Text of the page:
If they could not control the skies, the Germans would be unable to ship their invasion force across the Channel without being sunk by the Royal Navy. Britain was therefore saved - for the time being - but for the next eight months it faced the Nazi war machine alone. Despite warnings from Churchill and others that the Germans intended to invade the USSR, Stalin continued to believe Hitler was a sincere ally.

Meanwhile, across the Atlantic, there was little desire to join the European war. The US Administration of President Franklin Roosevelt faced an assorted group of Republican isolationists (such as Senator Taft of Ohio); Democrat appeasers and defeatists (Ambassador Joe Kennedy); pro-German sympathizers (the celebrity aviator Charles Lindbergh); anti-semitic industrialists (Henry Ford), and sections of the Irish-American, German-American and Italian-American communities. All of these bitterly opposed FDR's efforts to support the desperate British and preserve the world from a comprehensive Nazi victory.

Earlier that summer, Churchill had declared that "Hitler knows he will have to break us in this island or lose the war." But Churchill was only half right. Right in the sense that, without breaking the British, Hitler was indeed going to lose eventually. But wrong that Hitler fully knew it. By September 1940, facing a reconstituted British army (thanks to Dunkirk), British control over its own skies (thanks to the Battle of Britain), and mastery of the seas (thanks to the Royal Navy), Hitler realized that he could not launch what would have been the first successful invasion of England since 1066. And he turned his attention elsewhere.

Hitler's third strategic mistake was rooted in his deep loathing of both Communism and the "Slavic races" that formed the USSR. Frustrated that his lesser foe to the west was unvanquished, he persuaded himself that the Nazi conquest of Russia would cause Britain to surrender anyway. "Barbarossa" was launched in July 1941, unleashing the largest invasion force in history, with 4 over million soldiers. Within months, the Germans had lost hundreds of thousands of men - and murdered millions themselves, mostly Red Army prisoners of war and Jewish civilians.

The fourth error committed by Hitler was his declaration of war against the United States after the Japanese attack on Pearl Harbor in December 1941. On hearing the news, Churchill said he "went to bed and slept the sleep of the saved and thankful". It was poetic, but premature. After all, the Japanese attack indeed ensured that the US would go to war – but only against Japan.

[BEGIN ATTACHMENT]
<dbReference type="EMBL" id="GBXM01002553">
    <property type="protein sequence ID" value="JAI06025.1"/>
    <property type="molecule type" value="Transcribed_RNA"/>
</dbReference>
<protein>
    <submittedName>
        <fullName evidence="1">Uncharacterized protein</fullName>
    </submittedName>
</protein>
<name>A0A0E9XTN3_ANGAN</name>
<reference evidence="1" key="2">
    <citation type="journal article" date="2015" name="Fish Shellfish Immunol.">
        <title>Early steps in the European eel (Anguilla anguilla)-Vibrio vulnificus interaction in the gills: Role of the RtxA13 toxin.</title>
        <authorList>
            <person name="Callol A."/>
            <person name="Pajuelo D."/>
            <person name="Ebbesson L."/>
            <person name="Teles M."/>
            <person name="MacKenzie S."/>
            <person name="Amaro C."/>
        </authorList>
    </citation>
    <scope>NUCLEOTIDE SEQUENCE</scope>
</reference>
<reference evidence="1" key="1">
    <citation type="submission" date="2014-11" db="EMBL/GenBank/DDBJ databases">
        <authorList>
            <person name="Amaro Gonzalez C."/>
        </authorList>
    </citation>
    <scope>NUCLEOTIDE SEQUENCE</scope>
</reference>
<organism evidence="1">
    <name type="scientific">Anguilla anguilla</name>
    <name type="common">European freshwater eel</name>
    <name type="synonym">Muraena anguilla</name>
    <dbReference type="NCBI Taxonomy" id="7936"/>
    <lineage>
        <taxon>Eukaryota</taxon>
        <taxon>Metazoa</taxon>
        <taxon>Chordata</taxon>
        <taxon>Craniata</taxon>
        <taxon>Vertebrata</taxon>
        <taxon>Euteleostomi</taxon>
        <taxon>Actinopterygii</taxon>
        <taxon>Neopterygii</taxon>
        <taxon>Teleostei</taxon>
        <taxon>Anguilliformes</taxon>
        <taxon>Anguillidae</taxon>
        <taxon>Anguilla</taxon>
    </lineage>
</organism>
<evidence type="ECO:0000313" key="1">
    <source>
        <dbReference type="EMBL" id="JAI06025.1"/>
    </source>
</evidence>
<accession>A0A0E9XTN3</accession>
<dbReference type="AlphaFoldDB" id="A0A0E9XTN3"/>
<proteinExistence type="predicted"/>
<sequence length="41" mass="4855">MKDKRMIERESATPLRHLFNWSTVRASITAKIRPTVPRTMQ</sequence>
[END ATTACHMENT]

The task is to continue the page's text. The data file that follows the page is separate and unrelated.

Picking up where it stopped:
Without Hitler's wholly gratuitous declaration, the Roosevelt Administration would never have persuaded Congress to go to war in Europe instead of focusing on the Pacific. And without US involvement, and knowing that the British could never have launched a D-Day type invasion on their own, the Germans could have kept a far smaller presence in France, which would thereby have allowed them to concentrate overwhelmingly on defeating the USSR. Once Hitler was forced to engage in monumental struggles for existence on both his eastern and western fronts simultaneously, the end was never really in doubt.

Churchill was surely right to declare that 1940 was the British people's "finest hour", as they resisted the Nazis alone. But key to British success and survival were the four unforced errors committed by the Fuehrer. Had any one of those decisions gone the other way, the result would have been very different, indeed catastrophic.

His fatal and perennial misjudgment is the one thing about Hitler anyone has to be grateful for. As the British justly celebrate the extraordinary evacuation of their troops from Dunkirk thanks to the motley but heroic motley flotilla 75 years ago, they should also recall that over-arching piece of good fortune which helped ensure their survival – and thereby that of the free world.

(Andrew Gilmour is the director of Political, Peace-keeping, Humanitarian and Human Rights in the Office of the United Nations Secretary-General. He wrote this essay in his personal capacity.)